Oracle Solaris Tunable Parameters Reference Manual



Starting with the Solaris 2.6 release, the ability to use different page placement policies on the UltraSPARC (sun4u) platform was introduced. A page placement policy attempts to allocate physical page addresses to maximize the use of the L2 cache. Whatever algorithm is chosen as the default algorithm, that algorithm can potentially provide less optimal results than another algorithm for a particular application set. This parameter changes the placement algorithm selected for all processes on the system.

Based on the size of the L2 cache, memory is divided into bins. The page placement code allocates a page from a bin when a page fault first occurs on an unmapped page. The page chosen depends on which of the three possible algorithms are used:

  • Page coloring – Various bits of the virtual address are used to determine the bin from which the page is selected. This is the default algorithm in the Solaris 8 release. consistent_coloring is set to zero to use this algorithm. No per-process history exists for this algorithm.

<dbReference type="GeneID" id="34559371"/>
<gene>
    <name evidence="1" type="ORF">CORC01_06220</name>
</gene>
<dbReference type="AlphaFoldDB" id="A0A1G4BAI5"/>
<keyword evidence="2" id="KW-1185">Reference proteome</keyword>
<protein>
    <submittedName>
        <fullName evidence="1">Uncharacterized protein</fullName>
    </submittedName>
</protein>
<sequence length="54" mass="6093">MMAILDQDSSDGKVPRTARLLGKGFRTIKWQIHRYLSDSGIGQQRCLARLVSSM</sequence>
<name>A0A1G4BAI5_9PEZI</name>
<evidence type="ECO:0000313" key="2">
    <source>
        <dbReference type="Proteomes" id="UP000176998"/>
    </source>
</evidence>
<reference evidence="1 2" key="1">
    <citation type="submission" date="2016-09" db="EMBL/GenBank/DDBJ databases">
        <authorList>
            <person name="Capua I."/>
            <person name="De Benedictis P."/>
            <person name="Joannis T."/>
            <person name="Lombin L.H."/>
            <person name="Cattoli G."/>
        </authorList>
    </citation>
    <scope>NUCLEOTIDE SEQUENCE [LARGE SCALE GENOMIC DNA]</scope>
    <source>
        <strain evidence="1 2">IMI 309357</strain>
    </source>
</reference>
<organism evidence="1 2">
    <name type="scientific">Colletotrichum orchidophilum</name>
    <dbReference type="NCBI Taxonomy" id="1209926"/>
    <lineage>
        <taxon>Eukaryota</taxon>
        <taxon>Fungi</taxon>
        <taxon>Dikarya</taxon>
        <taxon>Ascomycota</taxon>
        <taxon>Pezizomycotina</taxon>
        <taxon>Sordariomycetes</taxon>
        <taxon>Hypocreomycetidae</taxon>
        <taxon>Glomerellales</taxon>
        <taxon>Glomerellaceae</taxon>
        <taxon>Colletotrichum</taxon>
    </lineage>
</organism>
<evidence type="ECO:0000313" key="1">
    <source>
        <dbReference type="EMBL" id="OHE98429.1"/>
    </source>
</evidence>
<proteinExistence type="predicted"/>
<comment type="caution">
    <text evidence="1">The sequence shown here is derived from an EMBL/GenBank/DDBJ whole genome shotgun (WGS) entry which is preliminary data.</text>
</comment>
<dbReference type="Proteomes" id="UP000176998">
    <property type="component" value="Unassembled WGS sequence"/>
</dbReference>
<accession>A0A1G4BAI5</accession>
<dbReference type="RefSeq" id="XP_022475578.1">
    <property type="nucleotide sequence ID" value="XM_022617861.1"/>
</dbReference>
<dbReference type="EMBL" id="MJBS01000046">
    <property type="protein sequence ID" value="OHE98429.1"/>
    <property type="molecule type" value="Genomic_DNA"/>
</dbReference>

• Virtual addr=physical address – Consecutive pages in the program selects pages from consecutive bins. consistent_coloring is set to 1 to use this algorithm. No per-process history exists for this algorithm.

  • Bin-hopping – Consecutive pages in the program generally allocate pages from every other bin, but the algorithm occasionally skips more bins. consistent_coloring is set to 2 to use this algorithm. Each process starts at a randomly selected bin, and a per-process memory of the last bin allocated is kept.




None. Values larger than 2 cause a number of WARNING: AS_2_BIN: bad consistent coloring value messages to appear on the console. The system hangs immediately thereafter. A power-cycle is required to recover.

When to Change

When the primary workload of the system is a set of long-running high-performance computing (HPC) applications. Changing this value might provide better performance. File servers, database servers, and systems with a number of active processes (for example, compile or time sharing servers) do not benefit from changes.

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